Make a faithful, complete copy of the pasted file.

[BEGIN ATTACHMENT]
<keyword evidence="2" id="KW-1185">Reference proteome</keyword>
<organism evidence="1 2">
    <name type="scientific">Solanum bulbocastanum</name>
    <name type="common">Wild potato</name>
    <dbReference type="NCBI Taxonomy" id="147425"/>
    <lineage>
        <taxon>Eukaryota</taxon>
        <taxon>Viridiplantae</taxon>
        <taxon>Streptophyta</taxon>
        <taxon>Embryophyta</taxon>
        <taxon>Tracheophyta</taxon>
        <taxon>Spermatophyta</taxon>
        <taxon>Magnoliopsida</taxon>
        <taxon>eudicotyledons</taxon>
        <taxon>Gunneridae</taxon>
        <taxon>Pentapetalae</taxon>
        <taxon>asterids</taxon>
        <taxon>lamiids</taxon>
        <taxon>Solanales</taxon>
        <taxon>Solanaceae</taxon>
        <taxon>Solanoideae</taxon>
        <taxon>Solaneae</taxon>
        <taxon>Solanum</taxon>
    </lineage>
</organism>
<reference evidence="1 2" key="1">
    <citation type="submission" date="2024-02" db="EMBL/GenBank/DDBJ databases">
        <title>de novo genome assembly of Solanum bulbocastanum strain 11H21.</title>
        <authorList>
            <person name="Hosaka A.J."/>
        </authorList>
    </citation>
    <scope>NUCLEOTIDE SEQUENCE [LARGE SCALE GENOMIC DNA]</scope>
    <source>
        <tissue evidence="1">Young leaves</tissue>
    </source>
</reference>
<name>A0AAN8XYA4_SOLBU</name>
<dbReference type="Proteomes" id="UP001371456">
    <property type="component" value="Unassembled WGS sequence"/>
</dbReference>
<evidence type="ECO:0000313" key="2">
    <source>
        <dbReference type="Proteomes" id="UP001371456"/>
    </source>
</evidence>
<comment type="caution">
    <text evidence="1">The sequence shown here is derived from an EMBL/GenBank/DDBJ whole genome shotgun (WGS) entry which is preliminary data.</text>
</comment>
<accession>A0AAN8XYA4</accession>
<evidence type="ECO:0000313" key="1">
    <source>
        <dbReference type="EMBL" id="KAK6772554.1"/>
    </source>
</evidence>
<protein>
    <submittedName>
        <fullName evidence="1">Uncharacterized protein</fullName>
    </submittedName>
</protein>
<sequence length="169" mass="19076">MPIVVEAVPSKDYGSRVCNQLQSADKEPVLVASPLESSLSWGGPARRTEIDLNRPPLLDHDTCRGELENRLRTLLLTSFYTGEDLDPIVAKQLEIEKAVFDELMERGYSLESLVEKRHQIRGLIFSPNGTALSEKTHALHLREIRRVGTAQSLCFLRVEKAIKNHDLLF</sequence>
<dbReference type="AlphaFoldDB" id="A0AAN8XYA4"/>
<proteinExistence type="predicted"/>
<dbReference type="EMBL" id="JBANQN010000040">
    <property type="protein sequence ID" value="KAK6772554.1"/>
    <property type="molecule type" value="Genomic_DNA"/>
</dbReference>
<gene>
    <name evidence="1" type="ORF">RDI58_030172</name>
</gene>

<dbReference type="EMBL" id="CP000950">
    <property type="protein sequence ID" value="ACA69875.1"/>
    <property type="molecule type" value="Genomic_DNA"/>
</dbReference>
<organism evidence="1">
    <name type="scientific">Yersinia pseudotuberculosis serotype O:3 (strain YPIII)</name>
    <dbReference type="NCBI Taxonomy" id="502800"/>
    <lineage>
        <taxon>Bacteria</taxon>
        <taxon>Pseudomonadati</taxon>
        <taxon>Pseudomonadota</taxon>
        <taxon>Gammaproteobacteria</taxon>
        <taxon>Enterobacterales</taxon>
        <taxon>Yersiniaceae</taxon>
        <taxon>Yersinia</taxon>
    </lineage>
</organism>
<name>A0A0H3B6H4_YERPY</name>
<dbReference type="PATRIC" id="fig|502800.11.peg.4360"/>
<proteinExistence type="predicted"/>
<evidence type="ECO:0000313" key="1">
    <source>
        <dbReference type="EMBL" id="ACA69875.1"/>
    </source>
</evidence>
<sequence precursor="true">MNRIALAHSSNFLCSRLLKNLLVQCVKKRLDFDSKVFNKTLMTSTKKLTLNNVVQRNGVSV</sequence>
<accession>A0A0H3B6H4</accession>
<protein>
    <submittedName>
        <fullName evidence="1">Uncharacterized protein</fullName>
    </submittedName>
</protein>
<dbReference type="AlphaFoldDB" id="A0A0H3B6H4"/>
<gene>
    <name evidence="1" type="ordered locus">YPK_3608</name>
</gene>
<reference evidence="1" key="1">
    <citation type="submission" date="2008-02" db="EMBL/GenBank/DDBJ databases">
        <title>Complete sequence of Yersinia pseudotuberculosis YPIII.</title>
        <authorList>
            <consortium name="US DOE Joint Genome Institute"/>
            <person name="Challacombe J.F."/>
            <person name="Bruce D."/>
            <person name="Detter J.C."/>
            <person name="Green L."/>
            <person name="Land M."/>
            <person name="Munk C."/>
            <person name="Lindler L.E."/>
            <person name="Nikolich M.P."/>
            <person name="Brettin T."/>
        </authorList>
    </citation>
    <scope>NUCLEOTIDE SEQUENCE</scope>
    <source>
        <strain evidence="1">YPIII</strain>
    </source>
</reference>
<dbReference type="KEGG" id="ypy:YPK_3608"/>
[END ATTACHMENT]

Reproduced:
<keyword evidence="2" id="KW-1185">Reference proteome</keyword>
<organism evidence="1 2">
    <name type="scientific">Solanum bulbocastanum</name>
    <name type="common">Wild potato</name>
    <dbReference type="NCBI Taxonomy" id="147425"/>
    <lineage>
        <taxon>Eukaryota</taxon>
        <taxon>Viridiplantae</taxon>
        <taxon>Streptophyta</taxon>
        <taxon>Embryophyta</taxon>
        <taxon>Tracheophyta</taxon>
        <taxon>Spermatophyta</taxon>
        <taxon>Magnoliopsida</taxon>
        <taxon>eudicotyledons</taxon>
        <taxon>Gunneridae</taxon>
        <taxon>Pentapetalae</taxon>
        <taxon>asterids</taxon>
        <taxon>lamiids</taxon>
        <taxon>Solanales</taxon>
        <taxon>Solanaceae</taxon>
        <taxon>Solanoideae</taxon>
        <taxon>Solaneae</taxon>
        <taxon>Solanum</taxon>
    </lineage>
</organism>
<reference evidence="1 2" key="1">
    <citation type="submission" date="2024-02" db="EMBL/GenBank/DDBJ databases">
        <title>de novo genome assembly of Solanum bulbocastanum strain 11H21.</title>
        <authorList>
            <person name="Hosaka A.J."/>
        </authorList>
    </citation>
    <scope>NUCLEOTIDE SEQUENCE [LARGE SCALE GENOMIC DNA]</scope>
    <source>
        <tissue evidence="1">Young leaves</tissue>
    </source>
</reference>
<name>A0AAN8XYA4_SOLBU</name>
<dbReference type="Proteomes" id="UP001371456">
    <property type="component" value="Unassembled WGS sequence"/>
</dbReference>
<evidence type="ECO:0000313" key="2">
    <source>
        <dbReference type="Proteomes" id="UP001371456"/>
    </source>
</evidence>
<comment type="caution">
    <text evidence="1">The sequence shown here is derived from an EMBL/GenBank/DDBJ whole genome shotgun (WGS) entry which is preliminary data.</text>
</comment>
<accession>A0AAN8XYA4</accession>
<evidence type="ECO:0000313" key="1">
    <source>
        <dbReference type="EMBL" id="KAK6772554.1"/>
    </source>
</evidence>
<protein>
    <submittedName>
        <fullName evidence="1">Uncharacterized protein</fullName>
    </submittedName>
</protein>
<sequence length="169" mass="19076">MPIVVEAVPSKDYGSRVCNQLQSADKEPVLVASPLESSLSWGGPARRTEIDLNRPPLLDHDTCRGELENRLRTLLLTSFYTGEDLDPIVAKQLEIEKAVFDELMERGYSLESLVEKRHQIRGLIFSPNGTALSEKTHALHLREIRRVGTAQSLCFLRVEKAIKNHDLLF</sequence>
<dbReference type="AlphaFoldDB" id="A0AAN8XYA4"/>
<proteinExistence type="predicted"/>
<dbReference type="EMBL" id="JBANQN010000040">
    <property type="protein sequence ID" value="KAK6772554.1"/>
    <property type="molecule type" value="Genomic_DNA"/>
</dbReference>
<gene>
    <name evidence="1" type="ORF">RDI58_030172</name>
</gene>

<dbReference type="EMBL" id="CP000950">
    <property type="protein sequence ID" value="ACA69875.1"/>
    <property type="molecule type" value="Genomic_DNA"/>
</dbReference>
<organism evidence="1">
    <name type="scientific">Yersinia pseudotuberculosis serotype O:3 (strain YPIII)</name>
    <dbReference type="NCBI Taxonomy" id="502800"/>
    <lineage>
        <taxon>Bacteria</taxon>
        <taxon>Pseudomonadati</taxon>
        <taxon>Pseudomonadota</taxon>
        <taxon>Gammaproteobacteria</taxon>
        <taxon>Enterobacterales</taxon>
        <taxon>Yersiniaceae</taxon>
        <taxon>Yersinia</taxon>
    </lineage>
</organism>
<name>A0A0H3B6H4_YERPY</name>
<dbReference type="PATRIC" id="fig|502800.11.peg.4360"/>
<proteinExistence type="predicted"/>
<evidence type="ECO:0000313" key="1">
    <source>
        <dbReference type="EMBL" id="ACA69875.1"/>
    </source>
</evidence>
<sequence precursor="true">MNRIALAHSSNFLCSRLLKNLLVQCVKKRLDFDSKVFNKTLMTSTKKLTLNNVVQRNGVSV</sequence>
<accession>A0A0H3B6H4</accession>
<protein>
    <submittedName>
        <fullName evidence="1">Uncharacterized protein</fullName>
    </submittedName>
</protein>
<dbReference type="AlphaFoldDB" id="A0A0H3B6H4"/>
<gene>
    <name evidence="1" type="ordered locus">YPK_3608</name>
</gene>
<reference evidence="1" key="1">
    <citation type="submission" date="2008-02" db="EMBL/GenBank/DDBJ databases">
        <title>Complete sequence of Yersinia pseudotuberculosis YPIII.</title>
        <authorList>
            <consortium name="US DOE Joint Genome Institute"/>
            <person name="Challacombe J.F."/>
            <person name="Bruce D."/>
            <person name="Detter J.C."/>
            <person name="Green L."/>
            <person name="Land M."/>
            <person name="Munk C."/>
            <person name="Lindler L.E."/>
            <person name="Nikolich M.P."/>
            <person name="Brettin T."/>
        </authorList>
    </citation>
    <scope>NUCLEOTIDE SEQUENCE</scope>
    <source>
        <strain evidence="1">YPIII</strain>
    </source>
</reference>
<dbReference type="KEGG" id="ypy:YPK_3608"/>